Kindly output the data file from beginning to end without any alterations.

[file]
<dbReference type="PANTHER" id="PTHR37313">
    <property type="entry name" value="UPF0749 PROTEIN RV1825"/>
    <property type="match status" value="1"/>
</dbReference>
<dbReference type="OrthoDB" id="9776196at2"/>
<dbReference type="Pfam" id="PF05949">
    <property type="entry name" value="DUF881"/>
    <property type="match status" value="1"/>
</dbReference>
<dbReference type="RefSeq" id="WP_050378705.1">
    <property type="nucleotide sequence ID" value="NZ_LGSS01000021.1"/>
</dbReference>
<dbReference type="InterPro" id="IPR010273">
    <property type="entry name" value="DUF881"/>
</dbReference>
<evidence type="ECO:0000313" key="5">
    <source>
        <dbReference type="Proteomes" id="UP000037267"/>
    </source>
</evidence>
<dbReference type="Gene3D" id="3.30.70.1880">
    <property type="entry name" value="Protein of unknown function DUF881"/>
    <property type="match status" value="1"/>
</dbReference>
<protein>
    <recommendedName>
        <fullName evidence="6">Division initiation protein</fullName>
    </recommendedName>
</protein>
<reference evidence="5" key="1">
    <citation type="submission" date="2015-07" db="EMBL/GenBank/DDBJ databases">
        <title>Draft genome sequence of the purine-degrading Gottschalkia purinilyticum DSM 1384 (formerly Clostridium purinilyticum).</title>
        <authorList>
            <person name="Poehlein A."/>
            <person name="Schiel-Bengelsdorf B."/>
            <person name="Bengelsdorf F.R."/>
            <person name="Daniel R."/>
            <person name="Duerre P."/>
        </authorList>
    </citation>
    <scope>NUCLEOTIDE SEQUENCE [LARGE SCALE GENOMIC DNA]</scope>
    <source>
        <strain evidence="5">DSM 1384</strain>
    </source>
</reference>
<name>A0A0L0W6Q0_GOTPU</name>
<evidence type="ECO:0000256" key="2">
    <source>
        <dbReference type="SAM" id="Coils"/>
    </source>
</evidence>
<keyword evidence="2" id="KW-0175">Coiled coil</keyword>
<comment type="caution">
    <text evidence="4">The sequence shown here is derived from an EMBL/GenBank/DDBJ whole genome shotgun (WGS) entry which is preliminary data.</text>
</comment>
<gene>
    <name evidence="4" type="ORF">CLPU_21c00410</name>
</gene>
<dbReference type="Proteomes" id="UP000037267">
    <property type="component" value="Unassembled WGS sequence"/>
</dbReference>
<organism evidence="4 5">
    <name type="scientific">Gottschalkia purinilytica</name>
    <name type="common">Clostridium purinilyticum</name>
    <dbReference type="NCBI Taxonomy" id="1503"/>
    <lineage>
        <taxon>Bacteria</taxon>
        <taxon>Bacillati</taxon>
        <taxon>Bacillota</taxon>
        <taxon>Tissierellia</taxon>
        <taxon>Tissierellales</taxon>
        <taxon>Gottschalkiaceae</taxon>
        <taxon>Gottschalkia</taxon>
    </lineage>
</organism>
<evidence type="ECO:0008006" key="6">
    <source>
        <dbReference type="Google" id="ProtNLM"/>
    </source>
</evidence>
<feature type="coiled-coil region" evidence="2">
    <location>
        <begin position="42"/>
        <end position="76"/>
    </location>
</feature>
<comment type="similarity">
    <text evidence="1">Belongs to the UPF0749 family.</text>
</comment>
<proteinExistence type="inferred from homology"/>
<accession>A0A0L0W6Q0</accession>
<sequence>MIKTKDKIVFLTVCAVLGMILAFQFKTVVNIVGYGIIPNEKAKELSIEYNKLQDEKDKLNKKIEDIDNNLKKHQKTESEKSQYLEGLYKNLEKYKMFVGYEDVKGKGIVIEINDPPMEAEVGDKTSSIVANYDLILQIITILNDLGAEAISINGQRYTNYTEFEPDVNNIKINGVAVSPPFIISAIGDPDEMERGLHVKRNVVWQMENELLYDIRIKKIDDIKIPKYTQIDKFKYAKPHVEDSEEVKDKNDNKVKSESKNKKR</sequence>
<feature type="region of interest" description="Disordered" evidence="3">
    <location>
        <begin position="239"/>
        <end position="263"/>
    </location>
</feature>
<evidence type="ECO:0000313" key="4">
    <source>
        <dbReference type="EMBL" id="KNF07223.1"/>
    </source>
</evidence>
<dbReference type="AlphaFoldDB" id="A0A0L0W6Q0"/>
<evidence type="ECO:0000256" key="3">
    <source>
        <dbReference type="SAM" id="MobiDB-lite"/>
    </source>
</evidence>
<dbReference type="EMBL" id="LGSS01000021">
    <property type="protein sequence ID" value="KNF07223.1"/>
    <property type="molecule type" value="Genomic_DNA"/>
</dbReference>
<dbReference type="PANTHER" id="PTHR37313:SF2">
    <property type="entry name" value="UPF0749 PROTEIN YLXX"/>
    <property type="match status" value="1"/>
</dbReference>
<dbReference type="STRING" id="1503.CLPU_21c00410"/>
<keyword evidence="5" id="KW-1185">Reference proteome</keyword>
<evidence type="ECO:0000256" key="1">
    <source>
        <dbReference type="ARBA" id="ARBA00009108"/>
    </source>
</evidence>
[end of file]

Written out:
<dbReference type="PANTHER" id="PTHR37313">
    <property type="entry name" value="UPF0749 PROTEIN RV1825"/>
    <property type="match status" value="1"/>
</dbReference>
<dbReference type="OrthoDB" id="9776196at2"/>
<dbReference type="Pfam" id="PF05949">
    <property type="entry name" value="DUF881"/>
    <property type="match status" value="1"/>
</dbReference>
<dbReference type="RefSeq" id="WP_050378705.1">
    <property type="nucleotide sequence ID" value="NZ_LGSS01000021.1"/>
</dbReference>
<dbReference type="InterPro" id="IPR010273">
    <property type="entry name" value="DUF881"/>
</dbReference>
<evidence type="ECO:0000313" key="5">
    <source>
        <dbReference type="Proteomes" id="UP000037267"/>
    </source>
</evidence>
<dbReference type="Gene3D" id="3.30.70.1880">
    <property type="entry name" value="Protein of unknown function DUF881"/>
    <property type="match status" value="1"/>
</dbReference>
<protein>
    <recommendedName>
        <fullName evidence="6">Division initiation protein</fullName>
    </recommendedName>
</protein>
<reference evidence="5" key="1">
    <citation type="submission" date="2015-07" db="EMBL/GenBank/DDBJ databases">
        <title>Draft genome sequence of the purine-degrading Gottschalkia purinilyticum DSM 1384 (formerly Clostridium purinilyticum).</title>
        <authorList>
            <person name="Poehlein A."/>
            <person name="Schiel-Bengelsdorf B."/>
            <person name="Bengelsdorf F.R."/>
            <person name="Daniel R."/>
            <person name="Duerre P."/>
        </authorList>
    </citation>
    <scope>NUCLEOTIDE SEQUENCE [LARGE SCALE GENOMIC DNA]</scope>
    <source>
        <strain evidence="5">DSM 1384</strain>
    </source>
</reference>
<name>A0A0L0W6Q0_GOTPU</name>
<evidence type="ECO:0000256" key="2">
    <source>
        <dbReference type="SAM" id="Coils"/>
    </source>
</evidence>
<keyword evidence="2" id="KW-0175">Coiled coil</keyword>
<comment type="caution">
    <text evidence="4">The sequence shown here is derived from an EMBL/GenBank/DDBJ whole genome shotgun (WGS) entry which is preliminary data.</text>
</comment>
<gene>
    <name evidence="4" type="ORF">CLPU_21c00410</name>
</gene>
<dbReference type="Proteomes" id="UP000037267">
    <property type="component" value="Unassembled WGS sequence"/>
</dbReference>
<organism evidence="4 5">
    <name type="scientific">Gottschalkia purinilytica</name>
    <name type="common">Clostridium purinilyticum</name>
    <dbReference type="NCBI Taxonomy" id="1503"/>
    <lineage>
        <taxon>Bacteria</taxon>
        <taxon>Bacillati</taxon>
        <taxon>Bacillota</taxon>
        <taxon>Tissierellia</taxon>
        <taxon>Tissierellales</taxon>
        <taxon>Gottschalkiaceae</taxon>
        <taxon>Gottschalkia</taxon>
    </lineage>
</organism>
<evidence type="ECO:0008006" key="6">
    <source>
        <dbReference type="Google" id="ProtNLM"/>
    </source>
</evidence>
<feature type="coiled-coil region" evidence="2">
    <location>
        <begin position="42"/>
        <end position="76"/>
    </location>
</feature>
<comment type="similarity">
    <text evidence="1">Belongs to the UPF0749 family.</text>
</comment>
<proteinExistence type="inferred from homology"/>
<accession>A0A0L0W6Q0</accession>
<sequence>MIKTKDKIVFLTVCAVLGMILAFQFKTVVNIVGYGIIPNEKAKELSIEYNKLQDEKDKLNKKIEDIDNNLKKHQKTESEKSQYLEGLYKNLEKYKMFVGYEDVKGKGIVIEINDPPMEAEVGDKTSSIVANYDLILQIITILNDLGAEAISINGQRYTNYTEFEPDVNNIKINGVAVSPPFIISAIGDPDEMERGLHVKRNVVWQMENELLYDIRIKKIDDIKIPKYTQIDKFKYAKPHVEDSEEVKDKNDNKVKSESKNKKR</sequence>
<feature type="region of interest" description="Disordered" evidence="3">
    <location>
        <begin position="239"/>
        <end position="263"/>
    </location>
</feature>
<evidence type="ECO:0000313" key="4">
    <source>
        <dbReference type="EMBL" id="KNF07223.1"/>
    </source>
</evidence>
<dbReference type="AlphaFoldDB" id="A0A0L0W6Q0"/>
<evidence type="ECO:0000256" key="3">
    <source>
        <dbReference type="SAM" id="MobiDB-lite"/>
    </source>
</evidence>
<dbReference type="EMBL" id="LGSS01000021">
    <property type="protein sequence ID" value="KNF07223.1"/>
    <property type="molecule type" value="Genomic_DNA"/>
</dbReference>
<dbReference type="PANTHER" id="PTHR37313:SF2">
    <property type="entry name" value="UPF0749 PROTEIN YLXX"/>
    <property type="match status" value="1"/>
</dbReference>
<dbReference type="STRING" id="1503.CLPU_21c00410"/>
<keyword evidence="5" id="KW-1185">Reference proteome</keyword>
<evidence type="ECO:0000256" key="1">
    <source>
        <dbReference type="ARBA" id="ARBA00009108"/>
    </source>
</evidence>